Open main menu

The Prisoner of Zenda is a 1913 silent film adaptation of a play by Edward E. Rice, which was in turn based on the 1894 Anthony Hope novel of the same name. It was directed by Edwin S. Porter and Hugh Ford, and starred stage actor James K. Hackett, Beatrice Beckley and David Torrence.[1]

The Prisoner of Zenda
Directed byEdwin S. Porter
Hugh Ford
Produced byAlbert W. Hale
Adolph Zukor
Written byHugh Ford
Based onThe Prisoner of Zenda
1894 novel
by Edward E. Rice
Anthony Hope
StarringJames K. Hackett
Beatrice Beckley
David Torrence
Music byJoseph Carl Breil (accompaniment)
Production
company
Distributed byState Rights
Release date
  • February 18, 1913 (1913-02-18)
Running time
Four or five reels
CountryUnited States
LanguageSilent

In 1913, Adolph Zukor lured Hackett from the stage to star in a role which Hackett had played in the theater numerous times. Since feature films were in their infancy, Hackett was at first reluctant to take the part, so Zukor tried to convince Hackett in person; as Neal Gabler writes, "When Hackett came to visit Zukor, he was the very picture of the faded matinee idol. He wore a fur-collared coat with frayed sleeves and carried a gold-headed cane".[2]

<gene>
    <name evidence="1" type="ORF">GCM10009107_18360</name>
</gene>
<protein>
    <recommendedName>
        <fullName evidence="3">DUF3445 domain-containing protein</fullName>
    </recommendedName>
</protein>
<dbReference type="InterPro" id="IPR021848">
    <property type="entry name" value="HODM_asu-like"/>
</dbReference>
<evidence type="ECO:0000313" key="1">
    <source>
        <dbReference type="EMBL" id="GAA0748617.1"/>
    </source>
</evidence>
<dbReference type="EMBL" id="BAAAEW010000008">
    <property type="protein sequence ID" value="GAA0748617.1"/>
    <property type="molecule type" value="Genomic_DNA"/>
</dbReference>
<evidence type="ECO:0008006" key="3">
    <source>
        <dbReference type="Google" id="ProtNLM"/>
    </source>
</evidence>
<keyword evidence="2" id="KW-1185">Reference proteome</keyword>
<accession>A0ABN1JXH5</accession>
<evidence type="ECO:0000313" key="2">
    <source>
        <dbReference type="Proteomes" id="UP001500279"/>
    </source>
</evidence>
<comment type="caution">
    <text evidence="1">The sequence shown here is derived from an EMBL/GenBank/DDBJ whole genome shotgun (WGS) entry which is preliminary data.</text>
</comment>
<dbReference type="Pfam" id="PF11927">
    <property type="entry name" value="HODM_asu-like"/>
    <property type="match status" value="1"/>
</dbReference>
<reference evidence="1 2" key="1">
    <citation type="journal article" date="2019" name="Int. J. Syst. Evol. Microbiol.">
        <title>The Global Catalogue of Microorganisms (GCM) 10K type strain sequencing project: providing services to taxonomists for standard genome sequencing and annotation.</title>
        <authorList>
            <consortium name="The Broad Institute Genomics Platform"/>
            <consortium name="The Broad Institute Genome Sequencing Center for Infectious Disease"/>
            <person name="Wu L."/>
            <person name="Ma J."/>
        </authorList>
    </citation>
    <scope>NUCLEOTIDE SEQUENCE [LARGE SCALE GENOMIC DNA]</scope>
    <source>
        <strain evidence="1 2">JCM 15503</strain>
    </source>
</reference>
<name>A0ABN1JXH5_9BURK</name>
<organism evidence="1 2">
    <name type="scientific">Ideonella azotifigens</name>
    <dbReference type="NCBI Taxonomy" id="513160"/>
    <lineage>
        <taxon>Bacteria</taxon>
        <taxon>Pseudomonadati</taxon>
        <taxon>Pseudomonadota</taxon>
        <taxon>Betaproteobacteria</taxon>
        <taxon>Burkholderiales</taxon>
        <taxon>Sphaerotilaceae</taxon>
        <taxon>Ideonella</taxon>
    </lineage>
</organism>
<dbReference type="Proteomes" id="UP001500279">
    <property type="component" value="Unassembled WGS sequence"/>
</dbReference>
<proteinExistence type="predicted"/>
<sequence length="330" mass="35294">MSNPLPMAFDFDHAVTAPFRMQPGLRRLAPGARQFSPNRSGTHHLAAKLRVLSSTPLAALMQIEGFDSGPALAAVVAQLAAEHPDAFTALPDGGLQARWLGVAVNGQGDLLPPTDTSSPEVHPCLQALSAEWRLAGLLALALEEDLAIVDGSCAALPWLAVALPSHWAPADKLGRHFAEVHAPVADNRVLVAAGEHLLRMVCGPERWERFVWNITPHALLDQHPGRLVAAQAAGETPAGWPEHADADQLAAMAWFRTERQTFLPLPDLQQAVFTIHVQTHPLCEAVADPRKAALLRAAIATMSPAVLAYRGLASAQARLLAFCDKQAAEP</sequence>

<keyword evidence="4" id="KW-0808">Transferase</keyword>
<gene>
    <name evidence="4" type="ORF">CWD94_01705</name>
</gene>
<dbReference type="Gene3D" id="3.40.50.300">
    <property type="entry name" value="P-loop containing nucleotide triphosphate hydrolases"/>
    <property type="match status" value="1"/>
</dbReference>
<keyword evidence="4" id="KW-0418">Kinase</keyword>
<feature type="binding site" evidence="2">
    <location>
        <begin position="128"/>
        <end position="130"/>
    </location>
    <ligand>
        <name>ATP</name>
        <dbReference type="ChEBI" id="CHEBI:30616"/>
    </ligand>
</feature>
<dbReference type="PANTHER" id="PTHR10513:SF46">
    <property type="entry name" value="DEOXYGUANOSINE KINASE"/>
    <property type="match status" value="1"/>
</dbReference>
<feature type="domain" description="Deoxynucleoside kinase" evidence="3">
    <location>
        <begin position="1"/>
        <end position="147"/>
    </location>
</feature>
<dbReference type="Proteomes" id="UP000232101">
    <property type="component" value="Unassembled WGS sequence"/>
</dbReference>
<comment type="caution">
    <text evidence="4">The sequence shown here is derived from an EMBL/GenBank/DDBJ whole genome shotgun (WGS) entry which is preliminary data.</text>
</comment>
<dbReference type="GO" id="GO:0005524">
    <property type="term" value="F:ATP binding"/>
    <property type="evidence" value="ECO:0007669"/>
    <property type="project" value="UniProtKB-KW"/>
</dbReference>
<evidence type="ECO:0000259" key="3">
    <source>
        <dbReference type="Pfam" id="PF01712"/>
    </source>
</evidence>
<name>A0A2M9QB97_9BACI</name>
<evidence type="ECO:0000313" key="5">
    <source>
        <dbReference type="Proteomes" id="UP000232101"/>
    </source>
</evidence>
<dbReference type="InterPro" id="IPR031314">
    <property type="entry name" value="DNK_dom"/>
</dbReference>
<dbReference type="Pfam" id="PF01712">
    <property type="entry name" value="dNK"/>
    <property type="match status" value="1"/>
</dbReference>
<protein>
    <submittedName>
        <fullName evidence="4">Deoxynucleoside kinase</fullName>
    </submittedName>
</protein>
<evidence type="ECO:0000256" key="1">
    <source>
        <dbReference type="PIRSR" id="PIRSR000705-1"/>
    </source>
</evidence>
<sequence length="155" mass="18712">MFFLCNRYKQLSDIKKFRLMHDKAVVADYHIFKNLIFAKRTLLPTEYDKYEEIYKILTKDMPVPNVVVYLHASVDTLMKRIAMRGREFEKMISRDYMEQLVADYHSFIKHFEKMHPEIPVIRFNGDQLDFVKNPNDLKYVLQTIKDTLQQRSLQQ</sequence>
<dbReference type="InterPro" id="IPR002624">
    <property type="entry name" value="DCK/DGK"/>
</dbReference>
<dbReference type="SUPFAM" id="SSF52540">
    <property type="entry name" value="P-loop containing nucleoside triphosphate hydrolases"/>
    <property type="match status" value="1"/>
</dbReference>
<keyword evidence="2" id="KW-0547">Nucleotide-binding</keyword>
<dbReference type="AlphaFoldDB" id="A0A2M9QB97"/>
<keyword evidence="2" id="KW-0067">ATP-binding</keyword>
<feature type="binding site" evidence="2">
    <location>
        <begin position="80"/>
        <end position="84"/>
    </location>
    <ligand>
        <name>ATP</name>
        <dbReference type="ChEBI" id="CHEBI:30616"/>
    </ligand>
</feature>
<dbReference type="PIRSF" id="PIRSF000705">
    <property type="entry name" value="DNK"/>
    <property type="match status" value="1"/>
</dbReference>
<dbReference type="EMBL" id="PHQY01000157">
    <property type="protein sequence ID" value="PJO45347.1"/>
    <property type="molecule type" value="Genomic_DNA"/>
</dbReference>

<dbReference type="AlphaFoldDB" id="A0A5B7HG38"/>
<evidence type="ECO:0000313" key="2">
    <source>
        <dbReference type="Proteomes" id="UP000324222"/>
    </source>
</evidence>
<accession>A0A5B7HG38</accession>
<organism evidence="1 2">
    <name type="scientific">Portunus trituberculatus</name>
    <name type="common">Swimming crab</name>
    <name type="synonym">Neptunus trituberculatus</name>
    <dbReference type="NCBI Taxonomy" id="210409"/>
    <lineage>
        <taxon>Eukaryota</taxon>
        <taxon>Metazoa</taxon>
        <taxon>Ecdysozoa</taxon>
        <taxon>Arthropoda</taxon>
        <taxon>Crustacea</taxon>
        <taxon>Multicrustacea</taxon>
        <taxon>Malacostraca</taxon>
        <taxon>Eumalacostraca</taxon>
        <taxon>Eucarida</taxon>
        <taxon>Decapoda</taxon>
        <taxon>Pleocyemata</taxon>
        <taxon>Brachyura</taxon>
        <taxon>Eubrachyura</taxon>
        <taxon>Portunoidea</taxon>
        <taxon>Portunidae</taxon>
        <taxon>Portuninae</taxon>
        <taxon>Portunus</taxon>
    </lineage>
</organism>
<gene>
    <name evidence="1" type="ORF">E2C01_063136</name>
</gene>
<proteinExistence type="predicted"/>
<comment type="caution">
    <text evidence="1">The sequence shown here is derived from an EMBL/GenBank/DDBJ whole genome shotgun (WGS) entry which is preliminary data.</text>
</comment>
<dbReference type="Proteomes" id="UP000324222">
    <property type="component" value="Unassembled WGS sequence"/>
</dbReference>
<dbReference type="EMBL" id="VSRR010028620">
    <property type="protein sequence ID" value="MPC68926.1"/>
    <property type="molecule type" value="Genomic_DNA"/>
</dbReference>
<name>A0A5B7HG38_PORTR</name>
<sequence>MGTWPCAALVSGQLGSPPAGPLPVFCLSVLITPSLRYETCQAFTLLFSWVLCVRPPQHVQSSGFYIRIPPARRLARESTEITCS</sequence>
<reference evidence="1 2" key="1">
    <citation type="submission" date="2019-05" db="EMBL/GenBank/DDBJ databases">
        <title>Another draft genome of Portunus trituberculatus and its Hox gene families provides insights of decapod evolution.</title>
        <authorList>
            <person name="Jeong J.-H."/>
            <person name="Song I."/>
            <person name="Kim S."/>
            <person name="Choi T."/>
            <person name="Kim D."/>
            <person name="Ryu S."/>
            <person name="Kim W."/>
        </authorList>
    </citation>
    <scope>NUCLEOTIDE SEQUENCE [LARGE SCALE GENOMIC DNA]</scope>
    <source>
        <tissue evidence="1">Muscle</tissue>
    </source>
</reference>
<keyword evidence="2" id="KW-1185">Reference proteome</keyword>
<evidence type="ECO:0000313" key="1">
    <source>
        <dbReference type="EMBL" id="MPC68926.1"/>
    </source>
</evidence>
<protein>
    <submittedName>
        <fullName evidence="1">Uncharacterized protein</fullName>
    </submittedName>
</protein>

According to silentera.com, the Library of Congress possesses two paper positive prints, and the International Museum of Photography and Film at George Eastman House also has a partial positive print.[1]

CastEdit

  • James K. Hackett as Rudolf Rassendyll / King Rudolf of Ruritania
  • Beatrice Beckley as Princess Flavia
  • David Torrence as Michael, Duke of Strelsau
  • Fraser Coalter as Colonel Sapt (as Frazer Coulter)
  • William R. Randall as Fritz von Tarlenheim (as C. R. Randall)
  • Walter Hale as Rupert of Hentzau
  • Frank Shannon as Detchard
  • Minna Gale as Antoinette de Mauban (as Mina Gale Haines)
  • Charles Green as Johann
  • Tom Callahan as Josef
  • Sidney Barrington as Marshal Strakencz

See alsoEdit

ReferencesEdit

  1. ^ a b "The Prisoner of Zenda (1913)". silentera.com. Retrieved May 31, 2014.
  2. ^ Gabler, Neal (1988). An Empire of Their Own. New York, NY: Doubleday. p. 31.

External linksEdit